Beaverslide Dry Goods yarn rocks. It is quite squooshy, both in the skein and knitted up, and is soft without feeling delicate. Even against my bare skin it really was not itchy. It almost feels like suede (not kidding), even though it is 100% wool. (They have some other yarns that include some mohair content too.) One thing to note: it does not give really crip stitch definition, so if that's what you're looking for, look elsewhere. The colors are gorgeous though,and vivid, and this one, at least, did not bleed. (Invest in a set of their color cards - they are only $8 and include every single color and type of yarn they produce. They are well worth it.) Did I mention how pretty? The yarn spit-splices really nicely too, and weaving in and securing the ends is a dream, though you'd better mean it because good luck finding the ends again if you need to rip it out for whatever reason.

The Bad:

Knitting sleeves in the round sucks. Actually, knitting sleeves in the round is awesome, no sleeve seam to sew. It's the setting in of said sleeves tha sucks. Royaly. Really. I had a really hard time getting the sleeves to look even ok set into the armscyes. I would rather sew 10 sleeve seams than set in one sleeve already knitted in the round. I really mean it. It's flat sleeves for me from now on.

I am a dork when it comes to making button holes. Or rather, picking buttons that will fit into the button holes in a button band that is not picked up and knitted last but rather knited straight onto the piece. This means that I cannot go back and reknit the button bands without reknitting the entire front side that the button holes are on. This also means that of course the burron holes are too small for the buttons I painstakingly and lovingly picked out. So yeah, since I can easily get into and out of the sweater without unbuttoning it I actually just sewed the button bands together along the entire section that would have otherwise been held closed by the buttons. The buttons are therefore faux. Which is to say, they are real buttons, they just don't do anything. I am such a fake.

The Cool:


Crab stitch makes a really cool firm edging. Who knew? Crab stitch, incidentally, is a type of crochet stitch. It's really easy, but it's been so long since I've done it I had to look it up. I found a great tutorial here. Once you get going there's a rather easier way, but if you have no idea what crab stitch is this is an excellent introduction. Crab stitch is directional, as I found out (the front does not look like the back), so be sure to crochet the single crochet foundation row with the right side of the garment facing you. It almost has the feel and look of piping, or maybe i-cord (although that's speculation since I've never done applied i-cord before).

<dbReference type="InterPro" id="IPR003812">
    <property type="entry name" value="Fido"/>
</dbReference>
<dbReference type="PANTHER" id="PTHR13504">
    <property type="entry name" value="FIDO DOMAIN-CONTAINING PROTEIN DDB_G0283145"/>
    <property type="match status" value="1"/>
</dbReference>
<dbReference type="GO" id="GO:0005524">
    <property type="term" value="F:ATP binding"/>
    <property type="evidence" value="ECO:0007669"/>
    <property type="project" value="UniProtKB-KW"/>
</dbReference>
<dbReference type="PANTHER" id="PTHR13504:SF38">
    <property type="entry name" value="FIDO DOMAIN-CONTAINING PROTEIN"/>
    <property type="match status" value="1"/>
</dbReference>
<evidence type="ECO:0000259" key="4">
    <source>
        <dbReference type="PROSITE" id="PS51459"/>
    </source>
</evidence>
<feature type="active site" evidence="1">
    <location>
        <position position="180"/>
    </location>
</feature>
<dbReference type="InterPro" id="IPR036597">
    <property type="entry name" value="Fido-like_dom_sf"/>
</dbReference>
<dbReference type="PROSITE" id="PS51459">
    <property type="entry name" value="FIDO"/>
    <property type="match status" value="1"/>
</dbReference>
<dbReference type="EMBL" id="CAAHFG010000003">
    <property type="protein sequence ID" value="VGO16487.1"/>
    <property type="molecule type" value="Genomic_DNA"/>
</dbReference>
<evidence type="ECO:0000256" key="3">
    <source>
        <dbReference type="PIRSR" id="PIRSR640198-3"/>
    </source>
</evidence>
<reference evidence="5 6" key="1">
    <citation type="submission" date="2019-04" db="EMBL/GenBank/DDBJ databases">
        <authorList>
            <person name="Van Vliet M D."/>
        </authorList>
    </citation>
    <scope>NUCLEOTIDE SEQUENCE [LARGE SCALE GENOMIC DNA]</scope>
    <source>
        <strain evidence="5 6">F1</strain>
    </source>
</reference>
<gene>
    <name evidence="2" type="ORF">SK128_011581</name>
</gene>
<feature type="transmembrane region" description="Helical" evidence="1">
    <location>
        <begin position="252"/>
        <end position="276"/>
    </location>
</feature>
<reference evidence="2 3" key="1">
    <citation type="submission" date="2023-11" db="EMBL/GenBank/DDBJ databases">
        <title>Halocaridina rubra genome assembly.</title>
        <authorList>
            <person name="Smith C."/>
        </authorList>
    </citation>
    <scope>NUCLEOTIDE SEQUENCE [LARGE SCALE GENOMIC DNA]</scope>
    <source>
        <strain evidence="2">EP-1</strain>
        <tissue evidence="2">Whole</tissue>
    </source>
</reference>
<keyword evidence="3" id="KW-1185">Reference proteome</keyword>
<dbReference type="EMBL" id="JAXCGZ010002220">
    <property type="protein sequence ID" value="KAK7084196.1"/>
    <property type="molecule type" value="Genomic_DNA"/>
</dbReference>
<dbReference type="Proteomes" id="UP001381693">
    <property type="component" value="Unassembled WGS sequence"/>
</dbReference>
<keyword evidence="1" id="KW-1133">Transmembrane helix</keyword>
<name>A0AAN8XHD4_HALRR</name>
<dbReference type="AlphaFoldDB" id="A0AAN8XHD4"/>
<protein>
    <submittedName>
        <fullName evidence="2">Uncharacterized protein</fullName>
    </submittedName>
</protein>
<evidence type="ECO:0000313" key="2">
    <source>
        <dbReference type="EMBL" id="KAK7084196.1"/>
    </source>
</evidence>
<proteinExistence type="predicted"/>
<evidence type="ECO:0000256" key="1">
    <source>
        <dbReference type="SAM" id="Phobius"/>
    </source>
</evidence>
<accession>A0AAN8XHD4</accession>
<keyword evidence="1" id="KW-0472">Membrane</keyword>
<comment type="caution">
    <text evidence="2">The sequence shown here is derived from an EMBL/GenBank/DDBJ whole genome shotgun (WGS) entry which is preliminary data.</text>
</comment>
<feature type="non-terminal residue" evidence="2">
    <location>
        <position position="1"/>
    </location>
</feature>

At 9:34 AM, Blogger Veronique said...

I love your version of Mrs. Darcy :)
Thanks for the Beaverslide review!

At 1:43 PM, Blogger Opal said...

Congratulations on getting the entrelac off the needles! Can't wait to see her blocked.

Mrs. Darcy looks just perfect on you. I'm awed by all the modifications you made. That is some seriously akamai knitterly moves. ;-)

At 1:48 PM, Anonymous Marisa Elana said...

Did I mention Rock On?
Oh, and your hair looks great, no matter what your mom says. *grin* And as long as you have style, you can be as crazy as you want.
Also, I have been wearing the first pair of socks you made for me (the short blue ones - right?) and getting buckets of compliments. When it gets cold, people are going to go nuts when they see the rest!

At 8:06 AM, Blogger peaknits said...

I hope this pattern does bring on some sock mojo - I'm a little biased about socks:) But your entrelac is gorgeous soaking away - what a great moment in knitting. And the Darcy sweater is fabulous! Great job!

At 11:28 AM, Blogger schrodinger said...

Oooh, Mr Darcy looks fantastic. I smile at the thought of you running back and forth from the camera to get a good shot :)

The firestarter pattern is pretty good, I love the gusset, but I struggled with following it - I'm not sure if it was me or the pattern, but I got it in the end (however, thinking of ripping it out since it's a bit too big, and I'm not a fan of the yarn/pattern combo) - le sigh. I'll be interested to see what you make of it.

At 1:37 PM, Blogger Ginny said...

I have been meaning to comment on how much I love your Mrs. Darcy sweater. Perhaps it will turn my husband into Colin Firth if I make one too? (NOT that I don't love my husband just how he is, but HI! Colin! Firth!!)

I am so adding this to my Ravelry queue.